Our chief output was our experience journey map. This was a crucial tool for supporting ongoing user centred decision making throughout implementation. We printed it on a giant, four metre banner and hung it up in their office, where it became a daily tool for user centred decision making.

It provided an accessible, visual summary of the needs, activities and tasks of volunteers across the entirety of their learning experience. And we mapped it against the existing pain points and opportunities for improvement. By highlighting cross channel touchpoints, we could provide guidance on how the learning and development service could work together as a whole.

Putting Girlguiding's culture at the heart of our methodology 

We pulled insights from across these discovery research activities and identified key themes around Girlguiding culture. We aligned our thinking with volunteers' motivations for learning, their life beyond guiding and what barriers might get in their way.

Existing skills were not always acknowledged, and volunteers were often asked to repeat training they had already carried out in their professional or personal lives. Volunteers were not sure what learning they should do next, or what goals they should aim for. There were also access issues; the timing and location of training meant it was difficult for many to attend, either due to their working hours or lack of transport.

To kick-off the prototyping phase of the project, we undertook a concept generation workshop with Girlguiding and Nomensa. We presented our findings and used 'how might we' statements to reframe problems as opportunities. We talked through our ideas and voted for our favourites to take forward, writing a list of priorities for the prototyping phase of the project.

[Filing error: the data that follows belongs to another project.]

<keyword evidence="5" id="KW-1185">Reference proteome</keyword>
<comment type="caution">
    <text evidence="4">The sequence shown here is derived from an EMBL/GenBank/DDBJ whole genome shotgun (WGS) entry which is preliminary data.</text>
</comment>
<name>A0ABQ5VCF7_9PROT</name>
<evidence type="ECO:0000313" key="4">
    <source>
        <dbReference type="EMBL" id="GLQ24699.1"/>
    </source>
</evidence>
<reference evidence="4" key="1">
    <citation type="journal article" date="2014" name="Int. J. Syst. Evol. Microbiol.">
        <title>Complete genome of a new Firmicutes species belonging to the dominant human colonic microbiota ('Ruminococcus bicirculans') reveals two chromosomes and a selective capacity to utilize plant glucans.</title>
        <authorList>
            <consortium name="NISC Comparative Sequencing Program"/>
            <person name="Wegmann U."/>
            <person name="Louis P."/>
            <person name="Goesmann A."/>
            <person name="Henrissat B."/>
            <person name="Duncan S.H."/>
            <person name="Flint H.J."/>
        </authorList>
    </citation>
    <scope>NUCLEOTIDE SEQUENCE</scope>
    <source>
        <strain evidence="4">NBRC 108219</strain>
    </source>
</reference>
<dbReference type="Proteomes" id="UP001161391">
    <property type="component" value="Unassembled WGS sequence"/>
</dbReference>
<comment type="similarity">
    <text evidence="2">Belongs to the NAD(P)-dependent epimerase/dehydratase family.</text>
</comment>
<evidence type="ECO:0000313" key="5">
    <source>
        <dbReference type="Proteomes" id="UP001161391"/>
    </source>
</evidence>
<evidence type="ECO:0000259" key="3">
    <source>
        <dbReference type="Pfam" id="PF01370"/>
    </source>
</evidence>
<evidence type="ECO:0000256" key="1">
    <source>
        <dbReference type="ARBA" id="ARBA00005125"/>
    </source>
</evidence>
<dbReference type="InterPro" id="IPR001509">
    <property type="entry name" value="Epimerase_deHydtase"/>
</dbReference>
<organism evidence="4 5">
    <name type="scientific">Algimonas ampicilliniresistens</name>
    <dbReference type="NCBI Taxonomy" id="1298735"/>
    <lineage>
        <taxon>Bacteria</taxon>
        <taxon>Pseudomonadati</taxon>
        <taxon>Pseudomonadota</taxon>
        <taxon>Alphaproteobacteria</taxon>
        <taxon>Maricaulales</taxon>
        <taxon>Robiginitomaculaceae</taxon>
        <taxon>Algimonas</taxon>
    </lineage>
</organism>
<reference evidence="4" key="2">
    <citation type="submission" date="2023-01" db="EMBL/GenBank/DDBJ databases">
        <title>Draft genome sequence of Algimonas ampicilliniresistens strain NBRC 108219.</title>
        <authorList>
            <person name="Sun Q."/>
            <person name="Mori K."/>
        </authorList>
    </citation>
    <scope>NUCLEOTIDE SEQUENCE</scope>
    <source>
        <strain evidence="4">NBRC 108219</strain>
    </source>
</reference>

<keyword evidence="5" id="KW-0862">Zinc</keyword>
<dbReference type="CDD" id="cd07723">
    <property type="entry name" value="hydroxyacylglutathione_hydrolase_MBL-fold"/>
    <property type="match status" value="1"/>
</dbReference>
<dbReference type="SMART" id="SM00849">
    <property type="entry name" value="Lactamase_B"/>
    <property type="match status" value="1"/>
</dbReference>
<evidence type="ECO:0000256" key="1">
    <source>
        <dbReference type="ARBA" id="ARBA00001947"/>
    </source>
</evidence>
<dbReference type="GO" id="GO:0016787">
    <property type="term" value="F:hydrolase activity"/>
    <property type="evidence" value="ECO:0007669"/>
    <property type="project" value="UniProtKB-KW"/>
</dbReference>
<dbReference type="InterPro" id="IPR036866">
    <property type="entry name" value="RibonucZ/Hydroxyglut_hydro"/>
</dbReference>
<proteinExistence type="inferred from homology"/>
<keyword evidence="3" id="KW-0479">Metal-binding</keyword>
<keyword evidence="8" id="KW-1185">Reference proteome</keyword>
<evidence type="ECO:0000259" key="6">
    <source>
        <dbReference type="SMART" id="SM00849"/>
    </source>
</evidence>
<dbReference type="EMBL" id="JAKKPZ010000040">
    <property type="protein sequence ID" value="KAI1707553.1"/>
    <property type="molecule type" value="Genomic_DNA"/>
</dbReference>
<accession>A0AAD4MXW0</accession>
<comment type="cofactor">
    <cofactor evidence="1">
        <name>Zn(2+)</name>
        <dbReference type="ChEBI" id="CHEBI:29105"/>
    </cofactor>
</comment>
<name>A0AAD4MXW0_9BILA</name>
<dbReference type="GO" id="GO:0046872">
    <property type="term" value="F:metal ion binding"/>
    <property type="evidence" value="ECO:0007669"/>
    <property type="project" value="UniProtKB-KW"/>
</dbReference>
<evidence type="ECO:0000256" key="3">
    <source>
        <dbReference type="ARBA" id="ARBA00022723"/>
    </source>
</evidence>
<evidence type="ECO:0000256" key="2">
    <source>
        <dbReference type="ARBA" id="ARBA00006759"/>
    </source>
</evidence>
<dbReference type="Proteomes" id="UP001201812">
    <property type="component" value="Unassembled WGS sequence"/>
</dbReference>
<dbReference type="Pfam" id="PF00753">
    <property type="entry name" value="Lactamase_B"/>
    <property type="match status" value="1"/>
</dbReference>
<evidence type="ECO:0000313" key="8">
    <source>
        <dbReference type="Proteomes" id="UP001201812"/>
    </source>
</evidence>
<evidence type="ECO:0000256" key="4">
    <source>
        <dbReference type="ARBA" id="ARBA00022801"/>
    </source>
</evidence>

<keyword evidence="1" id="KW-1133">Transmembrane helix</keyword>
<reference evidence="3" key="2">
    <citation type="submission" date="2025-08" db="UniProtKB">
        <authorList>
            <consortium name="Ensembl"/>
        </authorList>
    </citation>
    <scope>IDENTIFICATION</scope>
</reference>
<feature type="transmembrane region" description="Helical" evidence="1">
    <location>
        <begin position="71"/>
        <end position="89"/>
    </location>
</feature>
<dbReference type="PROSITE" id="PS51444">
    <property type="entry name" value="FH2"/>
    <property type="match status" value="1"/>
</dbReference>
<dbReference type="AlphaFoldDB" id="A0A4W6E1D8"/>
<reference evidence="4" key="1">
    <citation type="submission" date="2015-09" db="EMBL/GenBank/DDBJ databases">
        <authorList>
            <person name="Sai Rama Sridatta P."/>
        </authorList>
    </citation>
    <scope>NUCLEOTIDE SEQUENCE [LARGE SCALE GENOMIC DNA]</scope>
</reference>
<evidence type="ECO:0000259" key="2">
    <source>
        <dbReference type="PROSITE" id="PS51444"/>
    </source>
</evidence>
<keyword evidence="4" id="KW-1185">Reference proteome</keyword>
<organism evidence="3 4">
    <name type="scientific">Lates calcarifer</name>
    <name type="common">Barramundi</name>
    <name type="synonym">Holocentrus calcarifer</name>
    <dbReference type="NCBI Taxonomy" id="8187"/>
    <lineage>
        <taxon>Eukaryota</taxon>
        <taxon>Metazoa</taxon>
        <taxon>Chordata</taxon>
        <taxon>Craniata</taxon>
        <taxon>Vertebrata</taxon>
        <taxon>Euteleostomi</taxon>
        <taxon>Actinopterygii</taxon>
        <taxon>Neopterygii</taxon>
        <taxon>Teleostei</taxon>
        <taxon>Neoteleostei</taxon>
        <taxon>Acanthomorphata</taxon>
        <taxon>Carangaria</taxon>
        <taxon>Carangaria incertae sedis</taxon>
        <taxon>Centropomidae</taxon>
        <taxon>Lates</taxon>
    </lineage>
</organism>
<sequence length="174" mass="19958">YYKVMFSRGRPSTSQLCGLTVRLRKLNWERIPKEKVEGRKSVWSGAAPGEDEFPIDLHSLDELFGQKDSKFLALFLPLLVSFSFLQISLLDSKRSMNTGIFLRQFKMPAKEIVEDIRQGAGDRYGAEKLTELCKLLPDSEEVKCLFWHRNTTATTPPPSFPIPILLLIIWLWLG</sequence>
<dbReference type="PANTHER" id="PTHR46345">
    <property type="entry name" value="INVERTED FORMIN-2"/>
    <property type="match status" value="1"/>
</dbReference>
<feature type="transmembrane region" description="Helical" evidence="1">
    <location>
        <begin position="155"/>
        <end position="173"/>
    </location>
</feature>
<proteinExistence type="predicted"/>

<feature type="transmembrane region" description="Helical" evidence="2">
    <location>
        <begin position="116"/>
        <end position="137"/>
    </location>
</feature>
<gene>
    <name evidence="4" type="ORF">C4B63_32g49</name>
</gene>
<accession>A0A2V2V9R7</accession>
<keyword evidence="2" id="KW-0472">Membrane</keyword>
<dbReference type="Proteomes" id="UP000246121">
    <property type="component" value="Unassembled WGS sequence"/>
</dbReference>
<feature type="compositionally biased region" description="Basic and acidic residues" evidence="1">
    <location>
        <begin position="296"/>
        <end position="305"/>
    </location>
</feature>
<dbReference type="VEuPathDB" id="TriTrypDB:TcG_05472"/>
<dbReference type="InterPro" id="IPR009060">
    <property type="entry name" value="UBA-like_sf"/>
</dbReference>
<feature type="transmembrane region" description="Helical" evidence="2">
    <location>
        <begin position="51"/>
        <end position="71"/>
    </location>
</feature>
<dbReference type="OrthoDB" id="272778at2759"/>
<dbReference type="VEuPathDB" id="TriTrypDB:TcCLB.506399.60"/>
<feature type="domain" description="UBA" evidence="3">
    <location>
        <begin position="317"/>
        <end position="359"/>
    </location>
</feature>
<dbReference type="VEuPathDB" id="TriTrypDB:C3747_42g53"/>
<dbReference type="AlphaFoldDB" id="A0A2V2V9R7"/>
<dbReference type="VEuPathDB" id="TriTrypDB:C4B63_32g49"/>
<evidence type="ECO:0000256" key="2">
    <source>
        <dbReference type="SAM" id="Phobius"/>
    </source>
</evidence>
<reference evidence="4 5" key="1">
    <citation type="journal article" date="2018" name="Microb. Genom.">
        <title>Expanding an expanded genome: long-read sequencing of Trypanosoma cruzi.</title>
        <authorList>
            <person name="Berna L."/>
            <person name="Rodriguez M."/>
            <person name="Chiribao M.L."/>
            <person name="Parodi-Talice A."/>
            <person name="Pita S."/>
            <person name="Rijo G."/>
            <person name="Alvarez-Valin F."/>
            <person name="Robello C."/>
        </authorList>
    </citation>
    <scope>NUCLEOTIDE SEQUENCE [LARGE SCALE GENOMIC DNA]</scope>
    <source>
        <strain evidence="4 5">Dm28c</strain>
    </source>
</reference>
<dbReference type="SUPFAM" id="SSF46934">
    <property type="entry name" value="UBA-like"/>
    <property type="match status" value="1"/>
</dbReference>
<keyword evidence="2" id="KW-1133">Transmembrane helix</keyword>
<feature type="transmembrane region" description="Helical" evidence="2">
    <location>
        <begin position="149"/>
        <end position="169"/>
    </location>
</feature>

Testing key user journeys

During the three-sprint design phase, we formulated concepts and prototyped key journeys to test them. Our aim was to experiment with different approaches and big ideas through quick iterations, put ideas in front of real volunteers to gather feedback and validate. So, we developed clickable prototypes for key journeys that was as true-to-life as possible. This gave our participants a comprehensive understanding of potential functionality during testing.

As with all of the research we’ve conducted into Girlguiding’s volunteers, we encountered some of the most passionate and committed individuals an organisation could hope for. And they were hungry and excited for a new and improved learning platform would mean for their role as volunteers. We captured their ideas for the platform in the final prototype, along with design principles and user stories.

Building a better future for girls everywhere

Being a part of Rainbows, Brownies, Guides or Rangers helps young girls to feel adventurous and brave in a world that doesn't always encourage them to be. Girlguiding empowers them to learn skills, find their voice, and make a positive difference in their community and beyond.

The volunteers helping these young girls to be the best they can be deserved a platform that would support their development in the same way. And, given that many Nomensans were once Girl Guides ourselves, we're extremely proud to have played a small role in helping Girlguiding to reward volunteers with exactly that. 

With digital experiences saturating our modern world and many of us increasingly time poor, Girlguiding recognised the need to adopt new ways of communicating and engaging their volunteers in order to remain a competitive option for their time commitment. Our programme of work with the organisation goes beyond just a digital transformation piece. It's geared at placing human experience at the centre of their business objectives and strategy setting, and delivers the most important kind of transformation: a cultural one. 

Use research to inform your strategy

Whatever your project, be it an intranet build, a new learning platform or a website redesign, beginning with user research is essential for long-term success. We’ve helped countless charities, government departments and organisations across the public sector to achieve an experience-first mindset.

Get in touch by emailing hello@nomensa.com or calling +44 (0)117 929 7333 today to start the conversation.